Happening Now: Funyula ex-MP Paul Otuoma clinches Busia Governor seat
What you need to know:
- The council states that nurses should go back to work and allow for a review of their jobs.
- Nurses have rubbished the call by the CoG, saying that job evaluation is a function being carried out by
The Council of Governors (CoG) has asked nurses’ union to call off a biting nationwide strike that has crippled health services in public hospitals before a job re-evaluation is conducted and their salary demands addressed.
At the same time, President Uhuru Kenyatta, speaking at Kenyatta National Hospital on Friday, urged nurses to end their strike, saying the suffering masses have been caught up in a "battle that is not theirs."
More than 25,000 nurses have been on strike since June 5 this year, demanding among other things, higher salaries and allowances.
While there have been attempts to hold dialogue over the issue, the CoG now seems to have changed tack, and instead pegged return to work as a condition for any negotiation that would end the stalemate.
In a letter dated August 22 and addressed to Mr Seth Panyako, the secretary-general of the Kenya National Union of Nurses, the council states that nurses should go back to work and allow for a review of their jobs.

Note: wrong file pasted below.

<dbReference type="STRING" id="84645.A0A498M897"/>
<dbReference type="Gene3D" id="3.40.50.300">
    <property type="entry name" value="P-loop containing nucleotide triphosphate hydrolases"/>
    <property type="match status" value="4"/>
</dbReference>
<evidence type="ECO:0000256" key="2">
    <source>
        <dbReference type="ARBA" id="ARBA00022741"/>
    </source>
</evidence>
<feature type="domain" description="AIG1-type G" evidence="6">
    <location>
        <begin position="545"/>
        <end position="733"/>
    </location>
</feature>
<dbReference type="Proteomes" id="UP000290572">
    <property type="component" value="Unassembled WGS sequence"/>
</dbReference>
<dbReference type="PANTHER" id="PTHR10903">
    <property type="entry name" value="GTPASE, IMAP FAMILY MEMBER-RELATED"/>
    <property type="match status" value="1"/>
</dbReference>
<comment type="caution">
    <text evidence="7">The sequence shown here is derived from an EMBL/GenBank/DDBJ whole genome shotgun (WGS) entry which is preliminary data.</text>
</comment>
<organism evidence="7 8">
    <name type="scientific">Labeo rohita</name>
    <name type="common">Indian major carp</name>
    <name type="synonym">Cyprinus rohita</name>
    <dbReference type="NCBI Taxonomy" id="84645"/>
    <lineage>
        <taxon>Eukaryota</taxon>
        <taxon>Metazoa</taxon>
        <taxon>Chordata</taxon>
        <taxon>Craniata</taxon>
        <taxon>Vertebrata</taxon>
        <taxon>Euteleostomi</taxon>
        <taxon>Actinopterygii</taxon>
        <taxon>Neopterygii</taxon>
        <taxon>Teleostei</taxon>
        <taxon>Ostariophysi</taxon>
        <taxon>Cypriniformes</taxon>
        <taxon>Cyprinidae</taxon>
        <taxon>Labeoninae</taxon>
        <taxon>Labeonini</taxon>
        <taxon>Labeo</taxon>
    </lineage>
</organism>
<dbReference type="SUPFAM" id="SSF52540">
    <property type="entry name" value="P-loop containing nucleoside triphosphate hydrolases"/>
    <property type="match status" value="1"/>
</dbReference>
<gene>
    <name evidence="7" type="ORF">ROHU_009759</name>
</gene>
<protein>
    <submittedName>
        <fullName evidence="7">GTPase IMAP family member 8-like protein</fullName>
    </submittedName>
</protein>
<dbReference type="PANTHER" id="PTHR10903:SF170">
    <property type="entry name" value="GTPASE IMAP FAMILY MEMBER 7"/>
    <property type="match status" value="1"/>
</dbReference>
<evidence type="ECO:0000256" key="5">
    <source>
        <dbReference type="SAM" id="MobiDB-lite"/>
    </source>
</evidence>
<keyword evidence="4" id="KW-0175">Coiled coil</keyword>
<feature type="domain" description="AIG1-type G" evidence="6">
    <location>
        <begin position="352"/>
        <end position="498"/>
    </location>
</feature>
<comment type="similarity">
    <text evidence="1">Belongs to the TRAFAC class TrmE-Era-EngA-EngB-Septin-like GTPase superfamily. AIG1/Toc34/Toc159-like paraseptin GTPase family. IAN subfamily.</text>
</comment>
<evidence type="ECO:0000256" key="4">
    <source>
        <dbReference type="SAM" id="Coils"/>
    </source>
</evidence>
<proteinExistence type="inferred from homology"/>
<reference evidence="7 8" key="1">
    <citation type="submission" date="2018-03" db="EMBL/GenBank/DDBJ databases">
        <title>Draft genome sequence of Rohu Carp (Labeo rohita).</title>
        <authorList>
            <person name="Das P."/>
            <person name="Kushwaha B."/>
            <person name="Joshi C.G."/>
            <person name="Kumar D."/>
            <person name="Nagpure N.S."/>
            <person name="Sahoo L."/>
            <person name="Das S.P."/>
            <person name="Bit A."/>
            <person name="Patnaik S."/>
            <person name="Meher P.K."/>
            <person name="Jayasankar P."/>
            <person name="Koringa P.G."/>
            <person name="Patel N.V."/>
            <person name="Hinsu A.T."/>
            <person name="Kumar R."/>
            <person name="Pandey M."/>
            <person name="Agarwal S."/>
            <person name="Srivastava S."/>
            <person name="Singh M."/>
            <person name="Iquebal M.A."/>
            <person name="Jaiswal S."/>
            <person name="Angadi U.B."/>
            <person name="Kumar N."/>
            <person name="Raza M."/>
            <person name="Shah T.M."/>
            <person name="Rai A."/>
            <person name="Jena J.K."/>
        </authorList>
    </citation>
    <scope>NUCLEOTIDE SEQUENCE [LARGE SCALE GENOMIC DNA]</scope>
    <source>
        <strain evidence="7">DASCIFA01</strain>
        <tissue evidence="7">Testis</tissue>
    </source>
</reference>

“The council is committed to work with the team that was constituted and agreed in the meeting that was held on August 21. The job description exercise is scheduled to begin immediately the strike has been called off,” reads the letter signed by Chief Executive Officer Jacqueline Mogeni.
Ms Mogeni says in the letter that the re-evaluation should be done within the timeframe given by the Salaries and Remuneration Commission (SRC).
“It is important to note that this exercise is critical and should be concluded within the remaining timeframe given by the SRC. The re-evaluation exercise will give a grading that will be used in the finalisation of the Collective Bargaining Agreement that is still pending,” she says in the letter, also copied to Health Cabinet Secretary Cleopa Mailu.
She said the county governments had offered the union a return-to-work formula that indicated that the employers were willing to jointly revise the job description for the nurses’ cadre and present an appeal to SRC for a re-evaluation.
However, the nurses have rubbished the call by the CoG, saying that job evaluation is a function carried out by
SRC in collaboration with the county Public Service Board, and not the CoG.
“We feel that the council wants to take us for granted,” said Mr Michael Opetu, the nurses’ union deputy secretary-general.
“Why are they relating job re-evaluation and the CBA? These are two different entities and we do not work under threats,” he said.